The Story Behind the Song: Mairi’s Wedding
It’s one of the best-loved Scottish tunes of all time, and ever popular at weddings. But what was the inspiration behind ‘Mairi’s Wedding’? Our latest blog explores the song’s history...
‘Mairi’s Wedding’, or ‘The Lewis Bridal Song’ as it is also known, has been popular throughout the world since it was first written in 1934. Set to an old Scottish folk tune that was collected by the piper and composer Dr Peter A McLeod, the original words for the song were written in Gaelic by John Bannerman. Born in South Uist, Bannerman left the island for Glasgow aged seven, and was brought up in the local Gaelic community, developing a lifelong interest in the songs and literature of the culture.
In 1934, John Bannerman attended the National Mod, an annual festival of Gaelic culture in Scotland. That year at the festival, the Gold Medal, the premiere singing prize of its kind, was awarded to Mary MacNiven. Bannerman was so impressed by her voice and performance that day that he decided to write a song in her honour.
This song, ‘Mairi Bhan’, was first performed for Mary MacNiven at the Highlanders’ Institute, then located in Glasgow’s Elmbank Street. The venue was a focal point of cultural and social activity for the Highlands and Islands community in the city. It is widely believed that it was through this performance that Sir Hugh Robertson, then the conductor of the Glasgow Orpheus Choir, came to know the song. Robertson and Bannerman were long term collaborators, with John Bannerman producing a Gaelic version of Robertson’s song ‘Joy of my Heart’, and Robertson writing English words for the ‘Uist Tramping Song’, which had been written by Bannerman.
Robertson would go on to translate ‘Mairi Bhan’ into English, and in writing English words for ‘Mairi’s Wedding’, created a version that bears little lyrical resemblance to the original. Indeed, Robertson’s version makes no reference to Mary MacNiven’s Gold Medal win and it was retitled ‘The Lewis Bridal Song’ upon being published as part of his Songs of the Isles collection in 1936. Regardless, The Herald noted that an original copy of the translation autographed by the choral maestro was one of MacNiven’s most prized possessions.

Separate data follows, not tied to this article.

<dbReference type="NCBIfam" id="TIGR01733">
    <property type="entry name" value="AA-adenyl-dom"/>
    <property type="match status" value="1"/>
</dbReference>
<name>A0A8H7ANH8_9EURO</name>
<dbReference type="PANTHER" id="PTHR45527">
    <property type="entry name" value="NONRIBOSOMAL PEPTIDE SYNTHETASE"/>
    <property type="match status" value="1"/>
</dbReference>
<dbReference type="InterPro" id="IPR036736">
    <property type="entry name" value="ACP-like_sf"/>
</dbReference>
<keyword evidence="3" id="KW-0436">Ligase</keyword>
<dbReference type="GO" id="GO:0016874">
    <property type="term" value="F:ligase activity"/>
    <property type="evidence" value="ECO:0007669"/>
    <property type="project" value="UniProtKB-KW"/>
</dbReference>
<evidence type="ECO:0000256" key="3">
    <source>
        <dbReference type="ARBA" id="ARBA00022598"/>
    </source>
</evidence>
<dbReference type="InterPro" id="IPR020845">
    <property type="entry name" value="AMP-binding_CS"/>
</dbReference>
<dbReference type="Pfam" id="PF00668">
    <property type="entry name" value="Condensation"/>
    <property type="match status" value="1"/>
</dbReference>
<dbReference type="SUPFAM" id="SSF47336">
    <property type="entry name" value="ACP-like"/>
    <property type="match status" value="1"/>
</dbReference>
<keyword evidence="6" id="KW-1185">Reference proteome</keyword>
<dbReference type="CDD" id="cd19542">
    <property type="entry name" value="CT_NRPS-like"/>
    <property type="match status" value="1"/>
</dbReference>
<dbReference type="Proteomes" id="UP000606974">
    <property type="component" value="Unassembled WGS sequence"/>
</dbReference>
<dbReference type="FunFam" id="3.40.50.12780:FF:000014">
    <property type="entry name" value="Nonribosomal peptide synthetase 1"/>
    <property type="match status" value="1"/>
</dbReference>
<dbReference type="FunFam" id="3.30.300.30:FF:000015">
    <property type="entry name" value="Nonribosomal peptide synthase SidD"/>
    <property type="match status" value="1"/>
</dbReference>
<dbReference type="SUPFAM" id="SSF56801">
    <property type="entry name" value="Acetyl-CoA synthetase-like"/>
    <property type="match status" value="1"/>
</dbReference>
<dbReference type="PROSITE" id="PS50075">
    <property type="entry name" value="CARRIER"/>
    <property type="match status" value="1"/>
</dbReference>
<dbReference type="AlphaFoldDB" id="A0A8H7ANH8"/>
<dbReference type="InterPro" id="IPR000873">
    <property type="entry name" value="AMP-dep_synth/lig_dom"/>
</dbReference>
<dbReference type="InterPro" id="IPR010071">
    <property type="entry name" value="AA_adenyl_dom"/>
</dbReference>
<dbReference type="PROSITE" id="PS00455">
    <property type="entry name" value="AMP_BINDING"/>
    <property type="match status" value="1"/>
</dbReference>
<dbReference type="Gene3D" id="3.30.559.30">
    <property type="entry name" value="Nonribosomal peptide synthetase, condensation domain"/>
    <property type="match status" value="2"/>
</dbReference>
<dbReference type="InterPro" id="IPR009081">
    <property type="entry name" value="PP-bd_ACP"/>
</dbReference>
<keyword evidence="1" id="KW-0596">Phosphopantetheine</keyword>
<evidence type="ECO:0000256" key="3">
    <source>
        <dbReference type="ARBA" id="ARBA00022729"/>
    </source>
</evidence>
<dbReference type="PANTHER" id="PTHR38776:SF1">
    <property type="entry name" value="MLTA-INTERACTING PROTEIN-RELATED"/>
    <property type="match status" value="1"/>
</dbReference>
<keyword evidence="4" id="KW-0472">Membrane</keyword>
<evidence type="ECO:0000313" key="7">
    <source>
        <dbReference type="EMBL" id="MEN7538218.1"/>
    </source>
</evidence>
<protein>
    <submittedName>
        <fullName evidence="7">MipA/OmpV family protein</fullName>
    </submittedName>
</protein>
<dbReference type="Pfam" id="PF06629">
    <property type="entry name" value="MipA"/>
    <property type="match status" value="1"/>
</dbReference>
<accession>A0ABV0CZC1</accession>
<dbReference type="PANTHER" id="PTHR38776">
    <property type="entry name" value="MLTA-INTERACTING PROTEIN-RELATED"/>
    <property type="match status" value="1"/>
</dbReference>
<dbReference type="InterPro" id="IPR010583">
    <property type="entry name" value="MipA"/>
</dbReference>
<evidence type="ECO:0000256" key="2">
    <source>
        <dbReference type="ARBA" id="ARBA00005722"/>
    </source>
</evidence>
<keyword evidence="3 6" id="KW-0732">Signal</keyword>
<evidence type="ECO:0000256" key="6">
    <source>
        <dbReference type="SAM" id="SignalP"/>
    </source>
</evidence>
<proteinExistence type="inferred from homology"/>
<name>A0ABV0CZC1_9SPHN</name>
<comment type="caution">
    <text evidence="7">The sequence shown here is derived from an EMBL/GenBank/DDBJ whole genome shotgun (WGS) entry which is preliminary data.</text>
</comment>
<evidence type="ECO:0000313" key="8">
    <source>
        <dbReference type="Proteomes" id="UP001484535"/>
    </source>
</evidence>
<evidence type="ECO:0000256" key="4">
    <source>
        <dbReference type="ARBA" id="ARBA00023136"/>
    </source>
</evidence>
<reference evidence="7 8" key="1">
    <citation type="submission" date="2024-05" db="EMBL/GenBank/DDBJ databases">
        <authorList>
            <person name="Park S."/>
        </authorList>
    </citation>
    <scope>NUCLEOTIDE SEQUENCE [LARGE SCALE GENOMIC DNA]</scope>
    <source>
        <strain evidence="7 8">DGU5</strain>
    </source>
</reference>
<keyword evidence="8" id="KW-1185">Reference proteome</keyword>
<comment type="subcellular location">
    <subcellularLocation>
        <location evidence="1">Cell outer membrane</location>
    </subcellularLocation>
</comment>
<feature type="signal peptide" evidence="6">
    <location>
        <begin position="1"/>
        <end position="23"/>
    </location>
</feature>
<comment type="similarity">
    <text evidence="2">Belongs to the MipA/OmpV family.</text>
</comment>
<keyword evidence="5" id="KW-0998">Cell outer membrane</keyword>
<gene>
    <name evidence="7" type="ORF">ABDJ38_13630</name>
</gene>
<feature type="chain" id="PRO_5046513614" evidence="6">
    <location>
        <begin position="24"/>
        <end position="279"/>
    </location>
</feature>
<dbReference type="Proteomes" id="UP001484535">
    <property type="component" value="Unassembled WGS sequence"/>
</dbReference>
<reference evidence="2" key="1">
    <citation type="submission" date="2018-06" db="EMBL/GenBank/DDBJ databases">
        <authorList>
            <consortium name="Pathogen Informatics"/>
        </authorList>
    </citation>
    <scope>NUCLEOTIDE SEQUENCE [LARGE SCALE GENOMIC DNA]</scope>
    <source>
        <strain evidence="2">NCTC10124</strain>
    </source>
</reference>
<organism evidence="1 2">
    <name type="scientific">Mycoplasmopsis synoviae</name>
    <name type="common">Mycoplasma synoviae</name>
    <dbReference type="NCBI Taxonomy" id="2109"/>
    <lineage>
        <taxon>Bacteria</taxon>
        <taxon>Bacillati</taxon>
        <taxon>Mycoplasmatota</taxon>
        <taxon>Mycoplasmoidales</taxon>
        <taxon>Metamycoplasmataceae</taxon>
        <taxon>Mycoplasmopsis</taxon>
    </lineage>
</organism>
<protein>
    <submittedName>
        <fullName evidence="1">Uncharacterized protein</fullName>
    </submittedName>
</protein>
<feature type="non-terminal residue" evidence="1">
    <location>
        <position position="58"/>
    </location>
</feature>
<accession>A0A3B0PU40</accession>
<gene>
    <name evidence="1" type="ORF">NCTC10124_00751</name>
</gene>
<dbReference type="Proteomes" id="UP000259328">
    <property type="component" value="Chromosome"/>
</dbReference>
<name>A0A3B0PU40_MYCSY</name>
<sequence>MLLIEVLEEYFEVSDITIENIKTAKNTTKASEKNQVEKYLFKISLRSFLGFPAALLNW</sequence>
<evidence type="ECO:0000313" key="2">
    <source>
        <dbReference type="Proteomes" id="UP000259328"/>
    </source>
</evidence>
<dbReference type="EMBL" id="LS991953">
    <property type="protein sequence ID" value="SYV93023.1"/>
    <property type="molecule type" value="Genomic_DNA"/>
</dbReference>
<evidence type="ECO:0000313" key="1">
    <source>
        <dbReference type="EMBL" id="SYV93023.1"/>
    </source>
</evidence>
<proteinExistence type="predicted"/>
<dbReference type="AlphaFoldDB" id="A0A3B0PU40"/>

Robertson’s version quickly became the popular and standard version of the song, and is likely the one you’re familiar with today. The song has since been performed by hundreds of artists across the world, including The Lochies, The Corries and Jimmy Shand, whose instrumental version is a ceilidh favourite. The song has even inspired its own dance, with James B Cosh devising a Scottish country dance to the tune in 1959.
Ahead of her 90th birthday in 1995, Mary MacNiven spoke to the Daily Record about the song saying, ‘I can’t believe it became so popular. But when it was first played to me I found it very catchy – and I still do’.
Whether you’re looking for a piper to play ‘Mairi’s Wedding’ at your own ceremony, or the perfect space to host a ceilidh, The National Piping Centre can help.
Through our Piper Hire service, we supply extremely professional, competent, expert pipers in full highland dress for any occasion. Our pipers have abundant experience in playing at all types of engagements and are guaranteed to add a special touch at any event. Click here to find out more.